Tag Archives: argumentation

Lights, camera, action: A video that introduces the NGSS practice of scientific argumentation

Following the recommendation to incorporate the Next Generation Science Standards (NGSS) science and engineering practices in their classrooms, schools across the country are looking for ways to integrate scientific argumentation into their curriculum. Since 2012 the High-Adventure Science project in collaboration with National Geographic Education has offered free online modules for Earth and space science topics—including climate change, freshwater availability, the future of energy sources, air quality, land management, and the search for life in the universe—that include multiple opportunities for students to engage in argument from evidence.

Over 67,000 teachers and students across the globe have used High-Adventure Science modules. Based on teacher feedback, classroom observations, and analysis of student data, we have learned that when students engage in argumentation from data and model-based evidence, they need a lot of support on how to write a convincing argument.

Last year, we added an introductory activity to each module where students learn about the component parts of a scientific argument before they are asked to write one. In this highly scaffolded task, students see written examples of a claim and explanation and learn about uncertainty in scientific data and how to express this uncertainty. In High-Adventure Science, argumentation takes a special form, including a multiple-choice structured claim, open-ended explanation, five-point Likert scale uncertainty rating, and uncertainty rationale.

In this introductory activity, students learn about the components of a good explanation.

Even with this new activity, some students still struggled, so we recently created an animated video to introduce the scientific practice of developing an argument. We start by helping students identify the difference between a scientific argument and so-called “arguments” they may have with their friends (e.g., arguing about favorite ice cream flavors!), and making the distinction between claims backed by evidence and opinion. The goal is to introduce students to scientific arguments in a fun and relatable way and to make the terminology and process of scientific argumentation less daunting.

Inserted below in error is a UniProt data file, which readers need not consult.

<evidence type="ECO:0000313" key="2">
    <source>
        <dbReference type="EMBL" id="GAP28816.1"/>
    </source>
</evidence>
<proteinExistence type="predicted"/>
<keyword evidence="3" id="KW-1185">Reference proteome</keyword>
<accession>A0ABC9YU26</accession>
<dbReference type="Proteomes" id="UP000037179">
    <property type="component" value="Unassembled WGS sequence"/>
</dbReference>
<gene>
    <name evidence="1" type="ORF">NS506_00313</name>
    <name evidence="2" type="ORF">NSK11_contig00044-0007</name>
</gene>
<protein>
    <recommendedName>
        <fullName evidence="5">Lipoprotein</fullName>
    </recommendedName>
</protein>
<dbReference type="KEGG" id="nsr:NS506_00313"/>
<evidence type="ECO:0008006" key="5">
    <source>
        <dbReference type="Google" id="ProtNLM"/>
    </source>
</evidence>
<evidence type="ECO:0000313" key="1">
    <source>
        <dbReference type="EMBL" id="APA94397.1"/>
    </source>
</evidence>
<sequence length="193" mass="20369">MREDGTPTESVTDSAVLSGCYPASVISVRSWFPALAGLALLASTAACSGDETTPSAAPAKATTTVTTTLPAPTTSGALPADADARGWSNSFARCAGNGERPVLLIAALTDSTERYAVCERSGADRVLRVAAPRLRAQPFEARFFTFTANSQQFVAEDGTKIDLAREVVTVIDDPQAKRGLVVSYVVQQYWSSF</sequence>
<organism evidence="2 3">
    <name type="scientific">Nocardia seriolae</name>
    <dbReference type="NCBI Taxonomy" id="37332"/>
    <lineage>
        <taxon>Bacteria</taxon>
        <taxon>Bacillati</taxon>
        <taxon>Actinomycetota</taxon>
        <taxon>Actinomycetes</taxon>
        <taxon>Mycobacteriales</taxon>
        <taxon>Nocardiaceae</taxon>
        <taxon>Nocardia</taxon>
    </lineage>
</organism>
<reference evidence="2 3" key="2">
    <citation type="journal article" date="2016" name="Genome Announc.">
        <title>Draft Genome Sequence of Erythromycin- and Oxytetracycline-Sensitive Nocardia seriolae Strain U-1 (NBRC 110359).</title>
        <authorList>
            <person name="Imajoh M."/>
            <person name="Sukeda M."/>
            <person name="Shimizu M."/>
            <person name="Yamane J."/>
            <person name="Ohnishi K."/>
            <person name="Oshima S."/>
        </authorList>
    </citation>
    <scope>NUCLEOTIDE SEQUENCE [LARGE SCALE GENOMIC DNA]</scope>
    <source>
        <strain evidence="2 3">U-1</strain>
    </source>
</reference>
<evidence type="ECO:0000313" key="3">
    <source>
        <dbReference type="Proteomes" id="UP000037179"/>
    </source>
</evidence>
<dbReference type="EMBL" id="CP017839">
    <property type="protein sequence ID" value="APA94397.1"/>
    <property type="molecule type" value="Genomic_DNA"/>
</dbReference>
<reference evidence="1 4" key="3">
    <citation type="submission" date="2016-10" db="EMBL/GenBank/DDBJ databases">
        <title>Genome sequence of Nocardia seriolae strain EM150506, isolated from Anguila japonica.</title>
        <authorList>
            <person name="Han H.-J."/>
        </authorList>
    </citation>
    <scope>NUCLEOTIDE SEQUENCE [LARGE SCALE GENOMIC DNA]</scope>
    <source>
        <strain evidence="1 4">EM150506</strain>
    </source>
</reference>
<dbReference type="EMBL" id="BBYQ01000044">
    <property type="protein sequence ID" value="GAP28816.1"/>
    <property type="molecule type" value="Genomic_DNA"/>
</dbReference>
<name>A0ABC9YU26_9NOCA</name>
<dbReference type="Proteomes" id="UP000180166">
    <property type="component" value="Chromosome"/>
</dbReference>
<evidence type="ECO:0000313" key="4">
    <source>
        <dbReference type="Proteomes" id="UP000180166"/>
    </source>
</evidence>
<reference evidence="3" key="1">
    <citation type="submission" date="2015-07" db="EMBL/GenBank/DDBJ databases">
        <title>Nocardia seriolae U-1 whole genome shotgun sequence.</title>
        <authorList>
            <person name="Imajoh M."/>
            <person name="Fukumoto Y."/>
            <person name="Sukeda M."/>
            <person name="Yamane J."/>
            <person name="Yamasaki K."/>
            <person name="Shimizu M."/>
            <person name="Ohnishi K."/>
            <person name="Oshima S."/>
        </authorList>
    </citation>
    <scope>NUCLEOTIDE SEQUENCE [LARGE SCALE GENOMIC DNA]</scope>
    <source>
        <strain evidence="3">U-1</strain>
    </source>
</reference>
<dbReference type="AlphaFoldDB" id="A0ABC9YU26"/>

We’re piloting the video in our Will there be enough fresh water? module for select students. We’re looking forward to student and teacher feedback and may revise the video based on their comments. We want everyone to be able to engage in the critical practice of arguing from evidence.

We welcome your comments about our video, as well as your challenges and successes with incorporating the NGSS practice of engaging in argument from evidence.

STEM Resource Finder: Part III – How to Use Models in Your Classroom

There are over 100 standalone models available in our STEM Resource Finder, which you can assign to your students.

Consider the following ways you might use them in your classroom.

  • Project a model for the whole class to see. Explore data and phenomena. For instance:
    • Look at the patterns of earthquakes and volcano locations in the Seismic Explorer model. Why do you think earthquakes happen where they do?
    • Look at the difference in heat transfer between well and poorly insulated buildings in the Well and Poorly Insulated Houses model. What makes for a well-insulated building?
    • Have the students make predictions of what will happen when a variable changes.
      • What will happen to the level of water vapor in the atmosphere when you reduce the level of human emissions in the Climate Change model?
      • How do you expect tillage to affect the amount of topsoil in the Land Management model?
      • How does molecular mass affect diffusion speed? Use the Diffusion and Molecular Mass model to find out!

Screenshot of Diffusion and Molecular Mass model.

  • Challenge your students to create an outcome in small group work. For example, have your students simulate a balloon’s flight from ground level to high altitude with our What is Pressure? model. Where should they remove atoms to simulate the balloon’s ascent?
  • Embed the link to a model (use the model’s Share feature!) in a shared Google Doc along with a question or two for review, enrichment, or homework.

These are just a few examples of what you can do with our scores of models. How do you use our models in your classroom? Share your ideas here. And let us know if you have any questions.